The World Bank reports that Eskom’s large-scale battery energy storage initiative, which will involve the installation of battery energy storage systems (BESS) across up to eight sites, is being treated as a “flagship” initiative by the global development finance institution, which has committed $1-billion to support the deployment of battery technologies globally.
In August, Eskom called for bids for the design and construction of a BESS to be installed at the Skaapvlei substation at Vredendal, in the Western Cape, where the group’s 100 MW Sere wind farm is already located. The system should have a minimum power capacity of 80 MW and an energy capacity of 320 MWh.
The Skaapvlei project forms part of a larger 360 MW or 1 440 MWh BESS programme, conceived in 2017 as a replacement for the 100 MW Kiwano concentrated solar power project, initially approved, but later abandoned, as part of the World Bank’s $3.75-billion 2010 loan to the State-owned utility.
World Bank senior power engineer Frederic Verdol reported on Thursday that the South African deployment was regarded as a “pioneer” programme for the bank, as the Eskom BESS programme had been approved even ahead of its 2018 commitment to support the technology.
Speaking during a webinar facilitated by Nedbank, EE Business Intelligence and the Johannesburg Centre for Software Engineering, Verdol said the programme was being implemented as a demonstration project, with the aim of creating the platform for future private BESS projects in the country.
Battery storage, he argued, was not only a key enabler for higher levels of low-cost wind and solar photovoltaic (PV) penetration, but could also deliver other system benefits, ranging from grid investment deferrals to voltage and frequency control to support grid stability.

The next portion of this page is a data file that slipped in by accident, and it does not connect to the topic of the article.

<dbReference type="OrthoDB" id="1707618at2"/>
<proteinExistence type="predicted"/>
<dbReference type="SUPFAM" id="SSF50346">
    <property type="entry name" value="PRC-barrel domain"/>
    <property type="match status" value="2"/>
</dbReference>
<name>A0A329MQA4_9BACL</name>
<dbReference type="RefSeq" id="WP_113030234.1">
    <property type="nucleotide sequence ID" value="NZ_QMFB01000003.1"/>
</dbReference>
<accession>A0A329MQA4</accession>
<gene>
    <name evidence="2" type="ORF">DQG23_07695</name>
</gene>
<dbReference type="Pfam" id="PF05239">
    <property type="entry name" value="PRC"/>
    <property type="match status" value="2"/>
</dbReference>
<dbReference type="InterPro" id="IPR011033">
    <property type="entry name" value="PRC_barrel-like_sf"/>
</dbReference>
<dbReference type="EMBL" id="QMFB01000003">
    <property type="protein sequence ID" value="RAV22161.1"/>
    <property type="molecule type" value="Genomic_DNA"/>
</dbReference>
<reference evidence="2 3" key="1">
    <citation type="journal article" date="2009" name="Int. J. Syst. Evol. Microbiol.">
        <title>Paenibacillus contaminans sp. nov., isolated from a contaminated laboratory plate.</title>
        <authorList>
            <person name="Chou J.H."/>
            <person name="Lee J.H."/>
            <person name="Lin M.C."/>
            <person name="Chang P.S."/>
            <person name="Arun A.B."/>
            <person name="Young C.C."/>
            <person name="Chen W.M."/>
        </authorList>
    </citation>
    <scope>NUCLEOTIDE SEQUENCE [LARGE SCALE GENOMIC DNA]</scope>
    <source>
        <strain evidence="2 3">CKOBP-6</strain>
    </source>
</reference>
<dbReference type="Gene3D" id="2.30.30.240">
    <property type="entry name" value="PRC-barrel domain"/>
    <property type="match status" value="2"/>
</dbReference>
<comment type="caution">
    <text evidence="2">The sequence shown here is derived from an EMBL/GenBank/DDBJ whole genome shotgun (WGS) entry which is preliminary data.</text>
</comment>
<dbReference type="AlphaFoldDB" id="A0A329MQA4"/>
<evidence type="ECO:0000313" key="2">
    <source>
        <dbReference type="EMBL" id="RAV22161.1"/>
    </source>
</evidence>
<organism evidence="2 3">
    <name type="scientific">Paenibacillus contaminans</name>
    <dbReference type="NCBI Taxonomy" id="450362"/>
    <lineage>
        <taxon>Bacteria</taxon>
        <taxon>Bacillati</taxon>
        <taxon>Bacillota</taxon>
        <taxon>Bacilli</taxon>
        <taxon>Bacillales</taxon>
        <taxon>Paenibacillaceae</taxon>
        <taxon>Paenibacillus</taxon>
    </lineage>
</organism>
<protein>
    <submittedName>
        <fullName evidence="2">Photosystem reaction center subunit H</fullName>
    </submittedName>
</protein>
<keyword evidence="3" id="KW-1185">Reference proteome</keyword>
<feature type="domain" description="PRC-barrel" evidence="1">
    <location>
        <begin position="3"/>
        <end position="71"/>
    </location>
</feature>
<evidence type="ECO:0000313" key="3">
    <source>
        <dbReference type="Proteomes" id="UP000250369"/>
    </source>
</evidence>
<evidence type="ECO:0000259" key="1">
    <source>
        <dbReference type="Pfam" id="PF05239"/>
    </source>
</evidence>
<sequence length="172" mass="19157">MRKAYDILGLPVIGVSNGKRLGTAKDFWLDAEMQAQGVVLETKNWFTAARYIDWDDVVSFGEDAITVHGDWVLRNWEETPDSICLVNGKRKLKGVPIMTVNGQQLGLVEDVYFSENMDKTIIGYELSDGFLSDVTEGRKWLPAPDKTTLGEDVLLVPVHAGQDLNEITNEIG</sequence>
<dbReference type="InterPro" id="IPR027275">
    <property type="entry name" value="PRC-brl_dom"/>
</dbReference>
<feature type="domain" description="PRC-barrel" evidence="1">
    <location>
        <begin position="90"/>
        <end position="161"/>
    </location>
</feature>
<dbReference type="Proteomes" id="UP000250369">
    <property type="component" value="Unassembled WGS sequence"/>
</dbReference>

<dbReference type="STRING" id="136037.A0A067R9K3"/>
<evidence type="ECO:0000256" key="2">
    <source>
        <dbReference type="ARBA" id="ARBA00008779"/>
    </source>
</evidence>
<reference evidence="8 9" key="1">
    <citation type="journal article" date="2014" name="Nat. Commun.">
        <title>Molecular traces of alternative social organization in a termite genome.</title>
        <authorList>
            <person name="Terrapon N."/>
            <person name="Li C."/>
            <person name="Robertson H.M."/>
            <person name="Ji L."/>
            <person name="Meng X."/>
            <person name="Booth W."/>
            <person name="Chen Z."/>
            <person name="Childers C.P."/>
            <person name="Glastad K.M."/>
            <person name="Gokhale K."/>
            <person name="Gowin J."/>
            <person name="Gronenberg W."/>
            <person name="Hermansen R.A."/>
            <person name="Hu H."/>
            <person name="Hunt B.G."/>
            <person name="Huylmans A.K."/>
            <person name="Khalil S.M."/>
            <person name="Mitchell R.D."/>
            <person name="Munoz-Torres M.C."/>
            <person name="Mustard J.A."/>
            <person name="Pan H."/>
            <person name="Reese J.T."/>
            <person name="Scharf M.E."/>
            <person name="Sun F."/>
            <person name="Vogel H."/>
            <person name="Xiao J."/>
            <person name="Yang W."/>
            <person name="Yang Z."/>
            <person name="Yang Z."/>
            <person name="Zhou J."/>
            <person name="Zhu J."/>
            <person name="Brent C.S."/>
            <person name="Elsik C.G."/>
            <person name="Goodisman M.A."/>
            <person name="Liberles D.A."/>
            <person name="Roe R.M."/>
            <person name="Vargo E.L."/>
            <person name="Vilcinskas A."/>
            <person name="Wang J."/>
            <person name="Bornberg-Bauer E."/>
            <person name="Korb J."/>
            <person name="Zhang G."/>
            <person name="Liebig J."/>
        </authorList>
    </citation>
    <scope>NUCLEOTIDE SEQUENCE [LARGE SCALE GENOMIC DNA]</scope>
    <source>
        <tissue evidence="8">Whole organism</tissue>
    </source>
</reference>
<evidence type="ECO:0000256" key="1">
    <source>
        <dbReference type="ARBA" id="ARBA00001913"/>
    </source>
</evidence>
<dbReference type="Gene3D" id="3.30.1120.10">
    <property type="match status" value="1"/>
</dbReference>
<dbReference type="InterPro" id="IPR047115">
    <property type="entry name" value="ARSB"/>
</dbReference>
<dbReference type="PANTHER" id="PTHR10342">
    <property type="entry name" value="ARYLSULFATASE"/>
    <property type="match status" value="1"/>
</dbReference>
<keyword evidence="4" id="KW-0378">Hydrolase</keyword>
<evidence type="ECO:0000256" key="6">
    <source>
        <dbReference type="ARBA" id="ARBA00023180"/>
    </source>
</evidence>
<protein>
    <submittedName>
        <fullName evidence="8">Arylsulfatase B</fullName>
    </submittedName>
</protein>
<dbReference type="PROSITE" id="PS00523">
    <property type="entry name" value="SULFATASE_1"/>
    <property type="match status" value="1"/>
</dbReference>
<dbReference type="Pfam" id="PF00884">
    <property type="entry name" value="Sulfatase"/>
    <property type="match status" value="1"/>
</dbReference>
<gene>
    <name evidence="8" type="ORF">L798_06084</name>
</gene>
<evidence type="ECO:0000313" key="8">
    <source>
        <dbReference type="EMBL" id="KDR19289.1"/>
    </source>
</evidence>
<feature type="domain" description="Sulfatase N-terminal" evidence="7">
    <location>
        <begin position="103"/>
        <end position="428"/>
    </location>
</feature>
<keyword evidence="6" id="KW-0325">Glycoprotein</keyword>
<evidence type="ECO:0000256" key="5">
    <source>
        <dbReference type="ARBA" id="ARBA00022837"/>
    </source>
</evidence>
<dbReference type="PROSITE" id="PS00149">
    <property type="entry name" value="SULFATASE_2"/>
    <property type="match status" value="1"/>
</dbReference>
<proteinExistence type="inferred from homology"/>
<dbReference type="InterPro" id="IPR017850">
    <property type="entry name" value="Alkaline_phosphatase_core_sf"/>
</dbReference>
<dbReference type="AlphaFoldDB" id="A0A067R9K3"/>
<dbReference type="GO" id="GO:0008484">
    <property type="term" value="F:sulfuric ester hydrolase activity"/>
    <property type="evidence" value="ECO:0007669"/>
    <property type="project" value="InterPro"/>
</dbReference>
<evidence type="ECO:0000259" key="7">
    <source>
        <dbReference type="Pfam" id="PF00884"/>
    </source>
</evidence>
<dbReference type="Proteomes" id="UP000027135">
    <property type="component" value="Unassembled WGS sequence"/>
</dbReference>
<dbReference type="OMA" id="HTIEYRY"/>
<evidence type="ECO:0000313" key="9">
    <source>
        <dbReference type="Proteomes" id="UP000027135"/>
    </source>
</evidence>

These value propositions, together with ongoing cost decreases across various battery technologies, would increase the commercial value proposition, especially in a country such as South Africa that needed solutions that could bolster security of supply in the short term and unlock its world-class wind and solar resources in the medium- to long-term.
Verdol added that South Africa was also almost uniquely positioned globally to participate in the full battery-storage value chain, that comprised mining and refining, manufacturing and, eventually, recycling.
“In fact, South Africa may be the only country in Africa where integration and industrialisation of the entire battery storage value chain is feasible,” he enthused, arguing that the efforts under way to create a more enabling environment for battery-storage industrialisation should be intensified.
Council for Scientific and Industrial Research energy systems research group leader Crescent Mushwana said that South Africa’s future power system, which would be overwhelmingly built around low-cost wind and solar PV, would require both storage and flexibility for stability.
He added that storage, including BESS, would increase the technical reliability of power supply and, if properly sized as part of a solar PV or wind plant, could also add a certain level of “dispatchability” to those variable generators.
“The future power system is staring us in the face,” Mushwana said.
This evolving system would result in renewable electricity, supported by storage and flexible technologies, providing the basis for the power system and emerging as the driver of other energy services, such as transportation and industrial processes.
Green electricity would either become a direct input to these sectors by providing energy for electric vehicles or industrial heating or cooling processes, or an indirect input, through various so-called power-to-X products, such as green hydrogen.